Victims are bonded by fear. Fear of finding out the truth AND fear of losing him. This is called Trauma Bonding. (also, look for information on "Stockholm Syndrome")
Dr. Patrick Carne's book THE BETRAYAL BOND - does a fantastic job of explaining this. This might be the very thing that therapists, friends & family refuse to get. But victims vitally need to understand. - EOPC
"Exploitive relationships can create trauma bonds -- chains that link a victim to someone who is dangerous to them. Divorce, employee relations, litigation of any type, abuse, family and marital systems, domestic violence, kidnapping, exploitation and religious/ verbal/ emotional abuse are all areas of trauma bonding. All these relationships share one thing: they are situations of incredible intensity or importance where there is an exploitation of trust or power."
- Dr. Patrick Carnes
by Dr. Patrick Carnes
About Trauma Bonding:
These people are all struggling with traumatic bonds. Those standing outside see the obvious. All these relationships are about some insane loyalty or attachment. They share exploitation, fear, and danger. They also have elements of kindness, nobility and righteousness. These are all people who stay involved or wish to stay involved with people who betray them. Emotional pain, severe consequences and even the prospect of death do not stop their caring or commitment.
Clinicians call this “traumatic bonding.” This means that the victims have a certain dysfunctional attachment that occurs in the presence of danger, shame, or exploitation. There often is seduction, deception or betrayal. There is always some form of danger or risk.
Some relationships are traumatic. Take, for example, the conflictual ties in movies like The War of the Roses or Fatal Attraction. What Lucy does to Charlie Brown (in the comic strip, Peanuts) every year when she holds the football for him to kick is a betrayal we have grown to expect. Abuse cycles such as those found in domestic violence are built around trauma bonds. So are the misplaced loyalties found in exploitive cults, incest families, or hostage and kidnapping situations.
[Victims] who remain with alcoholics, compulsive gamblers, sex addicts, [or Cyberpaths!] and who will not leave no matter what their partners do, may have suffered enough to have a traumatic bond.
Here are the signs that trauma bonds exist in your life:
- When you obsess about people who have hurt you though they are long gone from your life (To obsess means to be preoccupied, fantasize about, and wonder about something/someone even though you do not want to.)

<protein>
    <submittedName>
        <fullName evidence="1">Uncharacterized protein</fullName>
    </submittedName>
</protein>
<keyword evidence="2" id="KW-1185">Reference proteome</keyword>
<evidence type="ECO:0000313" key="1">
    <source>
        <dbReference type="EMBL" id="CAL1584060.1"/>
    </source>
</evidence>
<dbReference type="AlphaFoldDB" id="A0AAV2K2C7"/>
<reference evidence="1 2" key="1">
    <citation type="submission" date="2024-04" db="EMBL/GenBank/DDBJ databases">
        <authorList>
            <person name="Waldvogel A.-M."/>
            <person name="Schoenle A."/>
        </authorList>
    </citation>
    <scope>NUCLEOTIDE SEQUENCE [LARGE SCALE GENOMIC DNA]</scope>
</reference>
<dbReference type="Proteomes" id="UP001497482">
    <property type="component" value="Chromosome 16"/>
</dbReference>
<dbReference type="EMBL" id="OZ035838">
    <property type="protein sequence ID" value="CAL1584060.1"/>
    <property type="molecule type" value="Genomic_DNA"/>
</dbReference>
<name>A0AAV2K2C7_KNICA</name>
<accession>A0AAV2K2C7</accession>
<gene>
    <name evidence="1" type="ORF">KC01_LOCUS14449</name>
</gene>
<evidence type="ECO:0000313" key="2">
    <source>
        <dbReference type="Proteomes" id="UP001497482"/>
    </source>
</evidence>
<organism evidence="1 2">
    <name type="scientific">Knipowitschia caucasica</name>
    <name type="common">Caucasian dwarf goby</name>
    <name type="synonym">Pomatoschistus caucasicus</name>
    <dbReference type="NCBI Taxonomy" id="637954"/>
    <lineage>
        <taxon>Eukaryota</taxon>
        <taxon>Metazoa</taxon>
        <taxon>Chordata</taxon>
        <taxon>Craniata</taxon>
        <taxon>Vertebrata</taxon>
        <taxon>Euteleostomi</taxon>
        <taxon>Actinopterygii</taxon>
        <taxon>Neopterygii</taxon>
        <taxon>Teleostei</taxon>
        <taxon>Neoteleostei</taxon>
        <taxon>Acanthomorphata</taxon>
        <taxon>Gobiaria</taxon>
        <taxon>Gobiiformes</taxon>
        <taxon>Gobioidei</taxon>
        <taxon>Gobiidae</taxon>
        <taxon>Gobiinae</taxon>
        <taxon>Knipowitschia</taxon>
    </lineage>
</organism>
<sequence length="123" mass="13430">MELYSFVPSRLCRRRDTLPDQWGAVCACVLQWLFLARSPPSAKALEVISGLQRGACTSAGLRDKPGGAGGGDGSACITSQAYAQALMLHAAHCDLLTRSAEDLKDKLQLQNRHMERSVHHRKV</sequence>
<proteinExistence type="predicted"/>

- When you continue to seek contact with people whom you know will cause you further pain.
- When you go “overboard” to help people who have been destructive to you.
- When you continue to be a “team” member when obviously things are becoming destructive.
- When you continue attempts to get people who are clearly using you to like you.
- When you again and again trust people who have proved to be unreliable.
- When you are unable to distance yourself from unhealthy relationships.
- When you want to be understood by those who clearly do not care.
- When you choose to stay in conflict with others when it would cost you nothing to walk away.
- When you persist in trying to convince people that there is a problem and they are not willing to listen.
- When you are loyal to people who have betrayed you.
- When you are attached to untrustworthy people.
- When you keep damaging secrets about exploitation or abuse.
- When you continue contact with an abuser who acknowledges no responsibility.
An injury to one’s sense of self forges some bonds. The self-injury becomes part of the fabric of the relationship and further disrupts the natural unfolding of the self. When this involves terror of any sort, an emptiness forms at the core of the person and the self becomes inconsolable. No addiction can fill in. No denial of self will restore it. No single gesture will be believable. Only a profound sense of the human community caring for the self can seal up this hole. We call this wound shame.
Dr. Carnes’ book: The Betrayal Bond: Breaking Free of Exploitive Relationships
The concept of Traumatic Bonding has also been developed to explain the dynamics of domestic violence relationships. Essentially, strong emotional connections develop between the victim and the perpetrator during the abusive relationship. These emotional ties develop due to the imbalance of power between the batterer and the victim and because the treatment is intermittently good and bad.
In terms of the power imbalance, as the abuser gains more power, the abused individual feels worse about him - or herself, is less able to protect him - or herself, and is less competent. The abused person therefore becomes increasingly dependent on the abuser.
The second key factor in traumatic bonding is the intermittent and unpredictable abuse. While this may sound counterintuitive, the abuse is offset by an increase in positive behaviors such as attention, gifts, and promises. The abused individual also feels relief that the abuse has ended. Thus, there is intermittent reinforcement for the behavior, which is difficult to extinguish and serves instead to strengthen the bond between the abuser and the individual being exploited.